Sam Poolman, who plays for the GWS Giants in the national Super Netball competition, knows the importance of development pathways. It’s a passion that’s close to her heart, and one that led to her sitting court-side at Hunter Netball’s first outing in the Metro League just a few weeks ago.

“I went and watched their first Metro games, and it’s exciting because it shows that there are these young Hunter stars that are definitely capable of playing at that level,” Poolman said.

The 28-year-old defensive superstar, who captained Australia in the past two Fast5 series, founded ASPIRE in the Hunter to make sure that there was a “next step” for young stars wanting to make netball their potential careers.

After the Hunter Academy of Sport took over the Hunter-based Metro League from the independently run Hunter United at the beginning of 2019, a pathway appeared for the students and players who have been learning through the ASPIRE program. Now it’s clear for Poolman’s students that there can be something more for them in the future.

“It’s exciting because being able to step up from ASPIRE to the Hunter Netball system shows they’re capable of playing at that level too,” Poolman said. “They get to face established players in Sydney and realise that they’re at that level or can get to it.

“It’s awesome to see how many of these girls are playing in Metro, and in the Premier League, now because in the past for a while it wasn’t so clear where you had to go once you wanted to push on from Newcastle and the region.

“Now there’s that pathway that’s set out like a challenge. Having Newcastle and Central Coast-based teams heading to Sydney, and representing the region, gives the girls something to play for. It’s exciting to see how strong the pathways are now.

“I think because there’s this team, that is focusing on growing talent, and has these great halls and stadiums. We’re capturing the imagination of more girls than ever.”

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Poolman, who is mostly used to having huge Newcastle and Hunter netball cohorts arrive at her games in Sydney for the Giants, said she thinks the Hunter girls might have got “a kick” out of having her arrive at their games.

“I think they did get a kick yeah, it’s nice to be able to sit back and watch them play and see all the hard work we’ve put in come together out there,” she said. “I want to support them, and see what we still need to work on, and what we can put into practice with ASPIRE.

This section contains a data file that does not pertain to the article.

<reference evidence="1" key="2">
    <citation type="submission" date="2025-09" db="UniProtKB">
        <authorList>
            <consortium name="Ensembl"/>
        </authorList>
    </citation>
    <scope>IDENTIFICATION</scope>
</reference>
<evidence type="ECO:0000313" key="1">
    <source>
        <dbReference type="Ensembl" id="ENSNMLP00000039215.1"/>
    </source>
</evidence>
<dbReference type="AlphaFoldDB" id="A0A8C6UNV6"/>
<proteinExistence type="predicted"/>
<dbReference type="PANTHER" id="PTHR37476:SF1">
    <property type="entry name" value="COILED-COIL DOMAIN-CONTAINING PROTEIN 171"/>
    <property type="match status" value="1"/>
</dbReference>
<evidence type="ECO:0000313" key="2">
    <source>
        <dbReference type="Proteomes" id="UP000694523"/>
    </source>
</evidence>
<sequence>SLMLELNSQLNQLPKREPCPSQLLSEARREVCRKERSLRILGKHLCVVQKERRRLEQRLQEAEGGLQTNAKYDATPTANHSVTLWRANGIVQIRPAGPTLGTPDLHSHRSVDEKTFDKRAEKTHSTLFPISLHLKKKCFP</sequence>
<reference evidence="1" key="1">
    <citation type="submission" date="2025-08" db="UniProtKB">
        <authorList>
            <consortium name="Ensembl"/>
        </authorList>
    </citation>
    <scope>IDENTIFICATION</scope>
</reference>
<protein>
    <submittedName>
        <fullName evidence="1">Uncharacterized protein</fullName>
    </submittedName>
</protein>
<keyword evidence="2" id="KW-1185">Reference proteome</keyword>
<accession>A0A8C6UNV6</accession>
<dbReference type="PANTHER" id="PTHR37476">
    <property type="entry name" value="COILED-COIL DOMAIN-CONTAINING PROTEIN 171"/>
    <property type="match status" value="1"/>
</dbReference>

“I enjoyed it too, it was a fun game, and a few of my ASPIRE girls are in the Hunter squad, and with the Central Coast team playing in the Metro League too. It was nice to see them out on the court in that high-level competition. It’s so important for them to have that Sydney experience, and to grow from it too.”

Finally, Poolman admitted she was eager to see a Hunter side eventually find their way into the franchise system that Netball NSW runs in their Premier League competition. For Sam, who spent her formative years travelling to Sydney to represent after regions, the chance to have the next generation waving the Hunter flag would be “so special”.

“Hopefully now that Hunter Academy is behind the team, and behind the growth, we can see that possibility in the future,” the Giants defender said. “The development is always growing in the Hunter, and I think we’re well on our way to having a Premier League team right here in our own region. There’s so much talent in the Hunter.”

It’s clear that talent is again on the upswing in the region. After her years of development with the ASPIRE program, most of it is down to Poolman’s efforts.

Recently, the Hunter Academy of Sport’s under 14 squad was named, with 22 of the 24 participants having taken part in the ASPIRE Development Program. There were also three ASPIRE players named in the under 15/16 squad, with eight more also included in the Hunter CHS Schools team.

If you are interested in getting involved in Sam’s ASPIRE Development Program, you can find out more information here. Sam also hosts information on the program on her own website: